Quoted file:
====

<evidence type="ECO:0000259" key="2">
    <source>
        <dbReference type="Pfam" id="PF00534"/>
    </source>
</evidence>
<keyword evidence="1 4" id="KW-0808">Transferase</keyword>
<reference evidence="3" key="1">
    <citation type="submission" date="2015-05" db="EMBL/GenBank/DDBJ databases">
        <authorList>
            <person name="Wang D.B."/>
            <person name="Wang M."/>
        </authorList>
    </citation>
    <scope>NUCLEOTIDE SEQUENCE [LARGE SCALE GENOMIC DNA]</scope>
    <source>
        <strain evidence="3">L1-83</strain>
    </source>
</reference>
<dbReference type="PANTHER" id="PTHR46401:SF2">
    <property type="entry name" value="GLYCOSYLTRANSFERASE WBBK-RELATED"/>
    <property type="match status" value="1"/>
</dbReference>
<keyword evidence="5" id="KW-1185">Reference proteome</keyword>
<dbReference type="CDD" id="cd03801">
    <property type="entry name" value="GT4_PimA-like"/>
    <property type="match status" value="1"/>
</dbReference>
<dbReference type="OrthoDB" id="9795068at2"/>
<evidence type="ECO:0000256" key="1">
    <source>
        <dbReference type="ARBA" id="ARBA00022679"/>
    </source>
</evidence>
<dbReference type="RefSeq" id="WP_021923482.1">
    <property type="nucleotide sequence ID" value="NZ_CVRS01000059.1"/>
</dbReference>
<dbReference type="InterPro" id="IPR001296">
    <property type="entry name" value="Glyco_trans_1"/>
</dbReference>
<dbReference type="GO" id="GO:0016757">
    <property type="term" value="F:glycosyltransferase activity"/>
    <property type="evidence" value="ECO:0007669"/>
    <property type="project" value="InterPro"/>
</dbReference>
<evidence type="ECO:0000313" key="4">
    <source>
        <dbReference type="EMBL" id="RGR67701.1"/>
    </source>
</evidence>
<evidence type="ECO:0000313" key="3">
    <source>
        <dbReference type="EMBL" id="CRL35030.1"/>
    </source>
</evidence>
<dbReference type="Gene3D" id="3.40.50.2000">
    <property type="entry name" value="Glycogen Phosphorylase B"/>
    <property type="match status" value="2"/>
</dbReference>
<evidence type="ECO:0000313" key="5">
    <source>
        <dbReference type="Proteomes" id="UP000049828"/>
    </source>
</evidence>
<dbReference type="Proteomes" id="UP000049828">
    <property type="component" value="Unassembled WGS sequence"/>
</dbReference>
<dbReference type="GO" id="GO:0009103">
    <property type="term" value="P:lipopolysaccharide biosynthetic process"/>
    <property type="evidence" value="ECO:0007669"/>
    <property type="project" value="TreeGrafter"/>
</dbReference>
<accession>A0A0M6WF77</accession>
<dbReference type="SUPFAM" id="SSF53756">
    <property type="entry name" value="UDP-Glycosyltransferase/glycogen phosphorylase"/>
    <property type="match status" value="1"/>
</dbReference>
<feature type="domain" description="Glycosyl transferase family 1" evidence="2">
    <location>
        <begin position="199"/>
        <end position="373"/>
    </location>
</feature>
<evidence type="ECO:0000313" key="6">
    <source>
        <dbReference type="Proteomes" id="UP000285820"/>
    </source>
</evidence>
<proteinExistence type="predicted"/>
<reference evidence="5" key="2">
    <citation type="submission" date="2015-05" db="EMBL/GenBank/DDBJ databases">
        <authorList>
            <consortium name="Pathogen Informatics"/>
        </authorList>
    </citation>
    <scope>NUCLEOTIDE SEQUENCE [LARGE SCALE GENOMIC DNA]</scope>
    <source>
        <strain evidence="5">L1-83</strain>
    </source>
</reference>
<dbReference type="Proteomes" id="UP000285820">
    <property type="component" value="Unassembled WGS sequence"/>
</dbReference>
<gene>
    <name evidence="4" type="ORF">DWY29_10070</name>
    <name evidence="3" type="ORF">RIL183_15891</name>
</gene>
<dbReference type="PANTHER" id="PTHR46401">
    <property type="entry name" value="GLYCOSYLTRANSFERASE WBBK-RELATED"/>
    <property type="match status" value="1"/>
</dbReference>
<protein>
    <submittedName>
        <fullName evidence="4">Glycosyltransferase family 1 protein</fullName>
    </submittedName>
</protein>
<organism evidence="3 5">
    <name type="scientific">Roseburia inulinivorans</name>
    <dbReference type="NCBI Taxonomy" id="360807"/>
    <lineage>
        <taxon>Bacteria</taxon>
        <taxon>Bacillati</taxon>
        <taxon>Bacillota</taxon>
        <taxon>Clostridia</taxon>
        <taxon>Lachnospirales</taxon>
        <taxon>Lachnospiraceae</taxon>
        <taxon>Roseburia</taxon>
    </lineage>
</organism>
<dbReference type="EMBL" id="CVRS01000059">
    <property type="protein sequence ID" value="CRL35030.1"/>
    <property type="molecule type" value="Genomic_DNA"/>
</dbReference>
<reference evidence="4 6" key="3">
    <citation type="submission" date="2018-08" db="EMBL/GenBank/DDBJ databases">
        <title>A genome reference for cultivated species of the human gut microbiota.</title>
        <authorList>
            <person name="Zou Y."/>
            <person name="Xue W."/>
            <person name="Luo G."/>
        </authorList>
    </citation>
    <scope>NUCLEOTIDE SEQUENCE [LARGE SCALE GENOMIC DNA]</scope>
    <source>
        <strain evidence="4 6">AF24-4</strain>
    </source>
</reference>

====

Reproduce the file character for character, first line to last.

<evidence type="ECO:0000259" key="2">
    <source>
        <dbReference type="Pfam" id="PF00534"/>
    </source>
</evidence>
<keyword evidence="1 4" id="KW-0808">Transferase</keyword>
<reference evidence="3" key="1">
    <citation type="submission" date="2015-05" db="EMBL/GenBank/DDBJ databases">
        <authorList>
            <person name="Wang D.B."/>
            <person name="Wang M."/>
        </authorList>
    </citation>
    <scope>NUCLEOTIDE SEQUENCE [LARGE SCALE GENOMIC DNA]</scope>
    <source>
        <strain evidence="3">L1-83</strain>
    </source>
</reference>
<dbReference type="PANTHER" id="PTHR46401:SF2">
    <property type="entry name" value="GLYCOSYLTRANSFERASE WBBK-RELATED"/>
    <property type="match status" value="1"/>
</dbReference>
<keyword evidence="5" id="KW-1185">Reference proteome</keyword>
<dbReference type="CDD" id="cd03801">
    <property type="entry name" value="GT4_PimA-like"/>
    <property type="match status" value="1"/>
</dbReference>
<dbReference type="OrthoDB" id="9795068at2"/>
<evidence type="ECO:0000256" key="1">
    <source>
        <dbReference type="ARBA" id="ARBA00022679"/>
    </source>
</evidence>
<dbReference type="RefSeq" id="WP_021923482.1">
    <property type="nucleotide sequence ID" value="NZ_CVRS01000059.1"/>
</dbReference>
<dbReference type="InterPro" id="IPR001296">
    <property type="entry name" value="Glyco_trans_1"/>
</dbReference>
<dbReference type="GO" id="GO:0016757">
    <property type="term" value="F:glycosyltransferase activity"/>
    <property type="evidence" value="ECO:0007669"/>
    <property type="project" value="InterPro"/>
</dbReference>
<evidence type="ECO:0000313" key="4">
    <source>
        <dbReference type="EMBL" id="RGR67701.1"/>
    </source>
</evidence>
<evidence type="ECO:0000313" key="3">
    <source>
        <dbReference type="EMBL" id="CRL35030.1"/>
    </source>
</evidence>
<dbReference type="Gene3D" id="3.40.50.2000">
    <property type="entry name" value="Glycogen Phosphorylase B"/>
    <property type="match status" value="2"/>
</dbReference>
<evidence type="ECO:0000313" key="5">
    <source>
        <dbReference type="Proteomes" id="UP000049828"/>
    </source>
</evidence>
<dbReference type="Proteomes" id="UP000049828">
    <property type="component" value="Unassembled WGS sequence"/>
</dbReference>
<dbReference type="GO" id="GO:0009103">
    <property type="term" value="P:lipopolysaccharide biosynthetic process"/>
    <property type="evidence" value="ECO:0007669"/>
    <property type="project" value="TreeGrafter"/>
</dbReference>
<accession>A0A0M6WF77</accession>
<dbReference type="SUPFAM" id="SSF53756">
    <property type="entry name" value="UDP-Glycosyltransferase/glycogen phosphorylase"/>
    <property type="match status" value="1"/>
</dbReference>
<feature type="domain" description="Glycosyl transferase family 1" evidence="2">
    <location>
        <begin position="199"/>
        <end position="373"/>
    </location>
</feature>
<evidence type="ECO:0000313" key="6">
    <source>
        <dbReference type="Proteomes" id="UP000285820"/>
    </source>
</evidence>
<proteinExistence type="predicted"/>
<reference evidence="5" key="2">
    <citation type="submission" date="2015-05" db="EMBL/GenBank/DDBJ databases">
        <authorList>
            <consortium name="Pathogen Informatics"/>
        </authorList>
    </citation>
    <scope>NUCLEOTIDE SEQUENCE [LARGE SCALE GENOMIC DNA]</scope>
    <source>
        <strain evidence="5">L1-83</strain>
    </source>
</reference>
<dbReference type="Proteomes" id="UP000285820">
    <property type="component" value="Unassembled WGS sequence"/>
</dbReference>
<gene>
    <name evidence="4" type="ORF">DWY29_10070</name>
    <name evidence="3" type="ORF">RIL183_15891</name>
</gene>
<dbReference type="PANTHER" id="PTHR46401">
    <property type="entry name" value="GLYCOSYLTRANSFERASE WBBK-RELATED"/>
    <property type="match status" value="1"/>
</dbReference>
<protein>
    <submittedName>
        <fullName evidence="4">Glycosyltransferase family 1 protein</fullName>
    </submittedName>
</protein>
<organism evidence="3 5">
    <name type="scientific">Roseburia inulinivorans</name>
    <dbReference type="NCBI Taxonomy" id="360807"/>
    <lineage>
        <taxon>Bacteria</taxon>
        <taxon>Bacillati</taxon>
        <taxon>Bacillota</taxon>
        <taxon>Clostridia</taxon>
        <taxon>Lachnospirales</taxon>
        <taxon>Lachnospiraceae</taxon>
        <taxon>Roseburia</taxon>
    </lineage>
</organism>
<dbReference type="EMBL" id="CVRS01000059">
    <property type="protein sequence ID" value="CRL35030.1"/>
    <property type="molecule type" value="Genomic_DNA"/>
</dbReference>
<reference evidence="4 6" key="3">
    <citation type="submission" date="2018-08" db="EMBL/GenBank/DDBJ databases">
        <title>A genome reference for cultivated species of the human gut microbiota.</title>
        <authorList>
            <person name="Zou Y."/>
            <person name="Xue W."/>
            <person name="Luo G."/>
        </authorList>
    </citation>
    <scope>NUCLEOTIDE SEQUENCE [LARGE SCALE GENOMIC DNA]</scope>
    <source>
        <strain evidence="4 6">AF24-4</strain>
    </source>
</reference>